How tech forces a reckoning with prediction-based antitrust enforcement

Tech is testing the limits of a half-century experiment in antitrust in which predictions made by experts have guided enforcement of the law.

Over that time, it has become increasingly common for the lawfulness of a given merger or monopolist’s conduct to be decided by predicting its actual effects on competition. On first blush, it seems a sensible approach. Ostensibly, it is a rational replacement of what came before it, which was a set of hard-and-fast rules that trained antitrust on the protection of market conditions believed conducive to competitive outcomes, with less regard for how competition was actually impacted in an individual case.

But lawyers and economists may have jumped the gun in thinking themselves up to the task. A half decade of experience with the predictive approach to antitrust, bolstered by research in uncertainty and decision-making in other fields, suggests that little more than wishful thinking may support the premise that predictions about complex markets can be accurate enough to guide competition policy. And to make matters worse, the prediction-making apparatus has been focused exclusively on an overly restrictive subset of competition concerns that only serve to help consumers to buy more things for less money. The result has been the consolidation of large swaths of the economy.

These flaws are especially pervasive in tech. Enforcers reviewing digital mergers or investigating the tech giants’ monopolistic conduct have been practically paralyzed by the burden of having to make predictions about competitive effects in difficult-to-understand, quick-to-change tech markets. This is apparent not only from a decade of missed opportunities to prevent the consolidation of critical online infrastructure, but also in the various proposed antitrust reforms that would perpetuate the status quo.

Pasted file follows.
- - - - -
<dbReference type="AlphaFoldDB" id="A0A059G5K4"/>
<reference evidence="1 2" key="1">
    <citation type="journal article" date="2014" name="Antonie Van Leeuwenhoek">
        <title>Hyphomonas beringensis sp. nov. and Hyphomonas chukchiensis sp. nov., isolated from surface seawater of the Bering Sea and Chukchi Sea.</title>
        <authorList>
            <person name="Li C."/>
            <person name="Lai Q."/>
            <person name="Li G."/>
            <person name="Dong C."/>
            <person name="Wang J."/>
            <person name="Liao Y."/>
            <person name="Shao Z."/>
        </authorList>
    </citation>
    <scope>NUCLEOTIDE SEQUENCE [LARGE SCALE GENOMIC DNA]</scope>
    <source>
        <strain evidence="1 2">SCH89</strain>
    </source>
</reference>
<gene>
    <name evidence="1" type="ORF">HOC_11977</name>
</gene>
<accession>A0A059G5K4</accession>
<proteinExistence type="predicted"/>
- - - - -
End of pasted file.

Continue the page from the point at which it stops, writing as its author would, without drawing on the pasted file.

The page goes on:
The only way out may be a tough pill to swallow: a transformative rethinking of the role of expert judgments and predictions in antitrust. But the transformation need not start from scratch. Research on decision-making outside of the competition space, combined with some old tricks from antitrust’s forbearers, show how a set of simpler, nonpredictive tools could put competition policy on sturdier ground and reinvigorate law enforcement, in tech and beyond.

FTC vs. Google in a decade of lax antitrust enforcement in tech